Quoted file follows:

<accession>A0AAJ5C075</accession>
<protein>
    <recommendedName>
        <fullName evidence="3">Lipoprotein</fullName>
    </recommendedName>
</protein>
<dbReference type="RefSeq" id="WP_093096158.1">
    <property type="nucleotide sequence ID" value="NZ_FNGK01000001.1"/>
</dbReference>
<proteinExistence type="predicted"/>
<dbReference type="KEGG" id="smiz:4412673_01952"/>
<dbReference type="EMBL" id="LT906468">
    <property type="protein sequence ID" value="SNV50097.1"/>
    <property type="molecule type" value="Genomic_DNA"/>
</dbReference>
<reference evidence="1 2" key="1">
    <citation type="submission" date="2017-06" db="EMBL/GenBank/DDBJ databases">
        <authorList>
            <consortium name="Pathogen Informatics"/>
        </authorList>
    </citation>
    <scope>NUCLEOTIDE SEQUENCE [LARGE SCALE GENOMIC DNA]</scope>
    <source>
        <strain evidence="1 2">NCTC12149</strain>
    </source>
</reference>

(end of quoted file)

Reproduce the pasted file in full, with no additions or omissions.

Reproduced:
<accession>A0AAJ5C075</accession>
<protein>
    <recommendedName>
        <fullName evidence="3">Lipoprotein</fullName>
    </recommendedName>
</protein>
<dbReference type="RefSeq" id="WP_093096158.1">
    <property type="nucleotide sequence ID" value="NZ_FNGK01000001.1"/>
</dbReference>
<proteinExistence type="predicted"/>
<dbReference type="KEGG" id="smiz:4412673_01952"/>
<dbReference type="EMBL" id="LT906468">
    <property type="protein sequence ID" value="SNV50097.1"/>
    <property type="molecule type" value="Genomic_DNA"/>
</dbReference>
<reference evidence="1 2" key="1">
    <citation type="submission" date="2017-06" db="EMBL/GenBank/DDBJ databases">
        <authorList>
            <consortium name="Pathogen Informatics"/>
        </authorList>
    </citation>
    <scope>NUCLEOTIDE SEQUENCE [LARGE SCALE GENOMIC DNA]</scope>
    <source>
        <strain evidence="1 2">NCTC12149</strain>
    </source>
</reference>